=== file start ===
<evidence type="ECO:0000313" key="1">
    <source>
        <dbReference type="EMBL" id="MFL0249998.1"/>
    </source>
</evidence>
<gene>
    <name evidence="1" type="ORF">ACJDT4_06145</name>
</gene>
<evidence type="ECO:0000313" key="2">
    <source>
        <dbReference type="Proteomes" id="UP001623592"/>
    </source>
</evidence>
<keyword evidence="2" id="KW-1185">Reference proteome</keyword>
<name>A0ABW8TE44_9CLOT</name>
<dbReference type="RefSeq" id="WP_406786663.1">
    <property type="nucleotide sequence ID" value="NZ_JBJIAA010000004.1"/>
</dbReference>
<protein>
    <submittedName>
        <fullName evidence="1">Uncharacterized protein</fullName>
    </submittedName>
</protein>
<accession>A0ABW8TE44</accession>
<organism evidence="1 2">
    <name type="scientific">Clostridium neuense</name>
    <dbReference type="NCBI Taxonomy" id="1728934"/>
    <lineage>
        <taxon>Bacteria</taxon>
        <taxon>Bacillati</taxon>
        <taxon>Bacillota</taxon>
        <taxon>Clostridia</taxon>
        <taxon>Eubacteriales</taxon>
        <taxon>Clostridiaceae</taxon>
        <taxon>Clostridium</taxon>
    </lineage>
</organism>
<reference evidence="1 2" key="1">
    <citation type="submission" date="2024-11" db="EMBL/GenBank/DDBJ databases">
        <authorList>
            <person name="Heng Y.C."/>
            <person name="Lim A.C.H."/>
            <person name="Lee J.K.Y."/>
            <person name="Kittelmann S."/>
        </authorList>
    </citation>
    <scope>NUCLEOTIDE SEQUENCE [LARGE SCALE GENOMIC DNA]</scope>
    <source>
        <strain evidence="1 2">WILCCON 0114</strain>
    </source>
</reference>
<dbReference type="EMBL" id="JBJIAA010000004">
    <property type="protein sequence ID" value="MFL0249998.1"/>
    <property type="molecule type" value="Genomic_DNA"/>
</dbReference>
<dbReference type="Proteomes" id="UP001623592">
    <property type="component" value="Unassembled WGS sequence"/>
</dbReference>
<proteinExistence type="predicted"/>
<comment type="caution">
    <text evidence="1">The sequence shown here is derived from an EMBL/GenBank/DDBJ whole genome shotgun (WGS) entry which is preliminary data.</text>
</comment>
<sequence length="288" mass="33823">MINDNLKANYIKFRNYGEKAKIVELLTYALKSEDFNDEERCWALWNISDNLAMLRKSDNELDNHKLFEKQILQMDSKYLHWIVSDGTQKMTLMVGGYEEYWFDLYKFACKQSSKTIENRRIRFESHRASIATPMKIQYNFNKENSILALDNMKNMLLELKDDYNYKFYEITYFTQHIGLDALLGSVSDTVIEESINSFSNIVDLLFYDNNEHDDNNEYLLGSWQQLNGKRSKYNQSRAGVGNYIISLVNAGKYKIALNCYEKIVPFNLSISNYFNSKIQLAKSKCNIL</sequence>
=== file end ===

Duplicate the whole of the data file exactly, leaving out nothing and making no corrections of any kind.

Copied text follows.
<evidence type="ECO:0000313" key="1">
    <source>
        <dbReference type="EMBL" id="MFL0249998.1"/>
    </source>
</evidence>
<gene>
    <name evidence="1" type="ORF">ACJDT4_06145</name>
</gene>
<evidence type="ECO:0000313" key="2">
    <source>
        <dbReference type="Proteomes" id="UP001623592"/>
    </source>
</evidence>
<keyword evidence="2" id="KW-1185">Reference proteome</keyword>
<name>A0ABW8TE44_9CLOT</name>
<dbReference type="RefSeq" id="WP_406786663.1">
    <property type="nucleotide sequence ID" value="NZ_JBJIAA010000004.1"/>
</dbReference>
<protein>
    <submittedName>
        <fullName evidence="1">Uncharacterized protein</fullName>
    </submittedName>
</protein>
<accession>A0ABW8TE44</accession>
<organism evidence="1 2">
    <name type="scientific">Clostridium neuense</name>
    <dbReference type="NCBI Taxonomy" id="1728934"/>
    <lineage>
        <taxon>Bacteria</taxon>
        <taxon>Bacillati</taxon>
        <taxon>Bacillota</taxon>
        <taxon>Clostridia</taxon>
        <taxon>Eubacteriales</taxon>
        <taxon>Clostridiaceae</taxon>
        <taxon>Clostridium</taxon>
    </lineage>
</organism>
<reference evidence="1 2" key="1">
    <citation type="submission" date="2024-11" db="EMBL/GenBank/DDBJ databases">
        <authorList>
            <person name="Heng Y.C."/>
            <person name="Lim A.C.H."/>
            <person name="Lee J.K.Y."/>
            <person name="Kittelmann S."/>
        </authorList>
    </citation>
    <scope>NUCLEOTIDE SEQUENCE [LARGE SCALE GENOMIC DNA]</scope>
    <source>
        <strain evidence="1 2">WILCCON 0114</strain>
    </source>
</reference>
<dbReference type="EMBL" id="JBJIAA010000004">
    <property type="protein sequence ID" value="MFL0249998.1"/>
    <property type="molecule type" value="Genomic_DNA"/>
</dbReference>
<dbReference type="Proteomes" id="UP001623592">
    <property type="component" value="Unassembled WGS sequence"/>
</dbReference>
<proteinExistence type="predicted"/>
<comment type="caution">
    <text evidence="1">The sequence shown here is derived from an EMBL/GenBank/DDBJ whole genome shotgun (WGS) entry which is preliminary data.</text>
</comment>
<sequence length="288" mass="33823">MINDNLKANYIKFRNYGEKAKIVELLTYALKSEDFNDEERCWALWNISDNLAMLRKSDNELDNHKLFEKQILQMDSKYLHWIVSDGTQKMTLMVGGYEEYWFDLYKFACKQSSKTIENRRIRFESHRASIATPMKIQYNFNKENSILALDNMKNMLLELKDDYNYKFYEITYFTQHIGLDALLGSVSDTVIEESINSFSNIVDLLFYDNNEHDDNNEYLLGSWQQLNGKRSKYNQSRAGVGNYIISLVNAGKYKIALNCYEKIVPFNLSISNYFNSKIQLAKSKCNIL</sequence>